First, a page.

Singapore’s Most Expensive Share

DollarSignBuying and selling thousands of shares invariably sounds more impressive than dealing in say, just fifty. That’s probably why some investors with, say, a few thousand dollars to invest, tend to thumb through a list of shares to look for only those that cost around a dollar and ignore more highly-priced ones.

After all, owning a hundred thousand shares in Oceanus Group (SGX: 579) looks better than having just a hundred Jardine Cycle & Carriage (SGX: C07) shares in your portfolio.

Apart from Jardine C&C, there are other highly-priced shares in the Singapore market, too. One Jardine Strategic Holding (SGX: J37) share costs around US$34, and one United Overseas Bank (SGX: U11) share is roughly S$21. But the most highly-priced share on the Singapore market is currently Jardine Matheson (SGX: J36) – each share costs nearly US$57 apiece. That, however, pales in comparison to one Berkshire Hathaway share that costs US$175,859. You don’t get many of those for a kilo.

In general, though, quoted companies in Singapore are priced below a couple of dollars. For instance, the median share price for big cap, mid-cap and small cap shares is about S$0.85. Additionally, more than three quarters of shares on the three boards are priced below S$2.

Interestingly, many new investors mistakenly believe that highly-priced shares are both expensive and unaffordable. But it is more important to consider valuation, which although linked to the share price, is the traditional way to judge whether a share is expensive – not its price.

For instance, at S$10.30, shares in Oversea-Chinese Banking Corporation are valued at 11 times historic earnings. Meanwhile, shares in electronics wholesaler, GSH Corporation, which costs S$0.076, is 130 times cheaper in price terms. But here’s the thing, it is 45 times more expensive on valuation grounds.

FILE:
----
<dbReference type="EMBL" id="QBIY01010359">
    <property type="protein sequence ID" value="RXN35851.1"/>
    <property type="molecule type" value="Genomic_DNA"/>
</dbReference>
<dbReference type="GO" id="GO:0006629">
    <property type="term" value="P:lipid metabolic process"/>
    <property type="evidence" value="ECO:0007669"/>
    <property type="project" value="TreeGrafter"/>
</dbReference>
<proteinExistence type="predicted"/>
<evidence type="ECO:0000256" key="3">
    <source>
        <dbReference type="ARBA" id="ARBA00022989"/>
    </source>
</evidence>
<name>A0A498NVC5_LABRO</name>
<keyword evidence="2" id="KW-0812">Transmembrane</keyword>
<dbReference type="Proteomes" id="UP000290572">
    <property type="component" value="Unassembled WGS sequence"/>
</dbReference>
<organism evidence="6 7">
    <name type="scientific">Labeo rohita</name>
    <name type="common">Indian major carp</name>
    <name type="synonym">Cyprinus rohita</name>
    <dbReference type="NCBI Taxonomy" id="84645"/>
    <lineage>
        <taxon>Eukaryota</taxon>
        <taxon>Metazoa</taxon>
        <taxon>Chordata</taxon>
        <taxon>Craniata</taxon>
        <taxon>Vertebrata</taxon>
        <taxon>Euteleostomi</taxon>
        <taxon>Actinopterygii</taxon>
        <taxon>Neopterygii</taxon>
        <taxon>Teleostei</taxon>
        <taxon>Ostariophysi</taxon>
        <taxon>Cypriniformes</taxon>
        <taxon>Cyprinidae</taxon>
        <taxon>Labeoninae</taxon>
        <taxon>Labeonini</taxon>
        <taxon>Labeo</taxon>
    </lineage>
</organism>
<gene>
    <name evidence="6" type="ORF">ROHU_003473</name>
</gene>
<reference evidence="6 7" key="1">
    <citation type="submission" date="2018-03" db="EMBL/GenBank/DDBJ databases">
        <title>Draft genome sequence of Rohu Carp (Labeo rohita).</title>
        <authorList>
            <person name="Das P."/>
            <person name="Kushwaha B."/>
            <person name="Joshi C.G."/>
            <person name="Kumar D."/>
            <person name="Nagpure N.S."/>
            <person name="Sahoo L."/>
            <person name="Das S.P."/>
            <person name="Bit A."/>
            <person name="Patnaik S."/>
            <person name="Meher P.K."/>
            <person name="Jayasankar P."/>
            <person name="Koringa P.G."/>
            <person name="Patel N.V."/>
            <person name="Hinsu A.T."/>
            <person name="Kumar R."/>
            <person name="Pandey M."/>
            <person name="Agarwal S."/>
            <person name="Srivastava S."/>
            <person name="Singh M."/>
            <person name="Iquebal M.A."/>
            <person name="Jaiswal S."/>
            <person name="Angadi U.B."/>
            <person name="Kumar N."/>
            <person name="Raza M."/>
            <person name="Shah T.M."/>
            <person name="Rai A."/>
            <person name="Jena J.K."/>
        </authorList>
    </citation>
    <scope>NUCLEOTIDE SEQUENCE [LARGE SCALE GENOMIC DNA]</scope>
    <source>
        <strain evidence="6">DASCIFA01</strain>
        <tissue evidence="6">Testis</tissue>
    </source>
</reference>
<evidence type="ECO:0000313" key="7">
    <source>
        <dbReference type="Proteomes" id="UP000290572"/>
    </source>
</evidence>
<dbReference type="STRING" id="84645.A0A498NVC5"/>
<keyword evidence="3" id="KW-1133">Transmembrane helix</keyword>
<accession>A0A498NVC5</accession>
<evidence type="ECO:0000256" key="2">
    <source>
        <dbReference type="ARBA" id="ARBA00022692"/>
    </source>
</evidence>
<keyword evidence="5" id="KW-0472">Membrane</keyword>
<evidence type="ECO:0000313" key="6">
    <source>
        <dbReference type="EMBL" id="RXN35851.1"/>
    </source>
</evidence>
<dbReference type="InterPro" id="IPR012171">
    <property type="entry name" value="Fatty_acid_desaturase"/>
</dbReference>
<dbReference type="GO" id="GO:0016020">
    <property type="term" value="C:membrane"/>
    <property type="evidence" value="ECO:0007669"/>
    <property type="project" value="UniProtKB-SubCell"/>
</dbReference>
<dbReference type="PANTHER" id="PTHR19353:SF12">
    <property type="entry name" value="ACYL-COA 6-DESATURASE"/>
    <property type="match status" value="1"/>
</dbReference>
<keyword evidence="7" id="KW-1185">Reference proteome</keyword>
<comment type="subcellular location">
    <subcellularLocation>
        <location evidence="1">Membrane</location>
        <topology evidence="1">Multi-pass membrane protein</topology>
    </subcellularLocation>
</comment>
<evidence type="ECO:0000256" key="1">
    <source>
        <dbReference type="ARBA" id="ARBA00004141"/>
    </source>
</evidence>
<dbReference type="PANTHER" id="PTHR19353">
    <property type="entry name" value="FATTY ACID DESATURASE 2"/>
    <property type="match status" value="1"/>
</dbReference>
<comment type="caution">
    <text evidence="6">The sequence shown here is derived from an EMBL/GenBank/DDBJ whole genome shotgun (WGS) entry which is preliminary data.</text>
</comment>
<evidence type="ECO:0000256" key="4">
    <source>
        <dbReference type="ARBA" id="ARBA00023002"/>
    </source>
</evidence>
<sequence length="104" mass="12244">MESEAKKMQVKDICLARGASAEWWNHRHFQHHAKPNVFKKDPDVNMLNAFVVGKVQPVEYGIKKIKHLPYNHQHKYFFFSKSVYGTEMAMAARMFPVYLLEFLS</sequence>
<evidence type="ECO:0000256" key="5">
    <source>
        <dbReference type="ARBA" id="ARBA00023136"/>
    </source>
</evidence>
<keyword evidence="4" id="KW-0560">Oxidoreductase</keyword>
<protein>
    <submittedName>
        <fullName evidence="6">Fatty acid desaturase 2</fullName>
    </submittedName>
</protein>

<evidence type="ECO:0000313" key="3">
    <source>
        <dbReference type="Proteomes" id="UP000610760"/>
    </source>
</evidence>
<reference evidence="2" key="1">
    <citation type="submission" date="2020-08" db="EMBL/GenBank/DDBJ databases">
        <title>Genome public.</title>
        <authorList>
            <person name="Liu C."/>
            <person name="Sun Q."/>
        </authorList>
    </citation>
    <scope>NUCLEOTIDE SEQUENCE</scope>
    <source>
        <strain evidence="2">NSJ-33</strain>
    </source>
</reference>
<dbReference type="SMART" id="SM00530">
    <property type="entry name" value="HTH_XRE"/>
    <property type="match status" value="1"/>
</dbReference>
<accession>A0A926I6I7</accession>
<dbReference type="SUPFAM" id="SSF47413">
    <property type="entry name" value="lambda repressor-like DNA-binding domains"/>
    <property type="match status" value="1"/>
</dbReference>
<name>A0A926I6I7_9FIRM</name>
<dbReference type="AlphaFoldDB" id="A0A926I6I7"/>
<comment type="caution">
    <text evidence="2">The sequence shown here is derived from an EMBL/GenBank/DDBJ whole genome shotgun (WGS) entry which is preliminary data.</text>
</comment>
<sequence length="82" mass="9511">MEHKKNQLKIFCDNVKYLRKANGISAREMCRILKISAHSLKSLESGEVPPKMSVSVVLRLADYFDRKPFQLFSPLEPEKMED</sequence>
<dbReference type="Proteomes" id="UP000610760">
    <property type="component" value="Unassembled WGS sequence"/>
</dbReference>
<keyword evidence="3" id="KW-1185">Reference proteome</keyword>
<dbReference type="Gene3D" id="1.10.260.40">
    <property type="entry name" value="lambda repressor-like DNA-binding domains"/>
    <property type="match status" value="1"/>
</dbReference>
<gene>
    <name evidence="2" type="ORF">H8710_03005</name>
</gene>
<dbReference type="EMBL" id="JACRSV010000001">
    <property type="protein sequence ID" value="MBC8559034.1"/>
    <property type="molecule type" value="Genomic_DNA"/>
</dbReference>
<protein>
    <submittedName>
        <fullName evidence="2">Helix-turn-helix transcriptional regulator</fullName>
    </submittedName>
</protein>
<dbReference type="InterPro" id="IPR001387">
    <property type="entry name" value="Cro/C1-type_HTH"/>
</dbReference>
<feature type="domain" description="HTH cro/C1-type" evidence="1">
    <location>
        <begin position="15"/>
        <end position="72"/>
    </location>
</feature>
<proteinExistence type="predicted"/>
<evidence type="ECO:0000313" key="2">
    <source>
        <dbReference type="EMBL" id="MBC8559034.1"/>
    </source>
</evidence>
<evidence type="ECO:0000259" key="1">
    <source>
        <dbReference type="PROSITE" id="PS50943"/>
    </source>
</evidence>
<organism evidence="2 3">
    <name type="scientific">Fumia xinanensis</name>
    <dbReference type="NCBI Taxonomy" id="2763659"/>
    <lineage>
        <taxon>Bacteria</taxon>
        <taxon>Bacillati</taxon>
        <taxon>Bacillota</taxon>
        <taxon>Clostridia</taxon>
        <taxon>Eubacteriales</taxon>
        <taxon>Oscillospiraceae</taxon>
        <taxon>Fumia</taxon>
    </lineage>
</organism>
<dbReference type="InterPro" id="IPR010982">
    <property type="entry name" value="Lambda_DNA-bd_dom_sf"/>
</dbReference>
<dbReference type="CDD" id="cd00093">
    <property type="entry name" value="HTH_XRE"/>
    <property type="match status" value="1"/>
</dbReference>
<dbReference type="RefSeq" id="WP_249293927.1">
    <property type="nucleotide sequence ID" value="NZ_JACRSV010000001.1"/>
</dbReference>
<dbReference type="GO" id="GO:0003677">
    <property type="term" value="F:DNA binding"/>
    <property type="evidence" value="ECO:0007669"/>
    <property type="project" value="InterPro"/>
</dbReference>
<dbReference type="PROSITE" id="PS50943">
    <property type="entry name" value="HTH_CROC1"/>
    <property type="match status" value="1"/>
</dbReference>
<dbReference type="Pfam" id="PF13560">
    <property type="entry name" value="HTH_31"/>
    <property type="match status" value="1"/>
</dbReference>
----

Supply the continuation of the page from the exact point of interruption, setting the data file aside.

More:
Apart from price, Singapore investors also have to mindful of the board lot. This is something that investors in many other parts of the world don’t have to worry about – they can buy just one share in a company, if they wish. But here in Singapore, we generally have to buy in lots or 1,000 shares at a time, which can make investing in some shares quite unattainable.

However, things have improved thanks to the introduction of the Unit Share Market. It’s still not ideal but it is better than it used to be. After all it can be more expensive and definitely clunkier to trade in odd lots. That said, I would sooner buy an odd lot of a share that I want to own than a lot of an odd share I don’t much care for.

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The information provided is for general information purposes only and is not intended to be personalised investment or financial advice. Motley Fool Singapore Director David Kuo doesn’t own shares in any companies mentioned.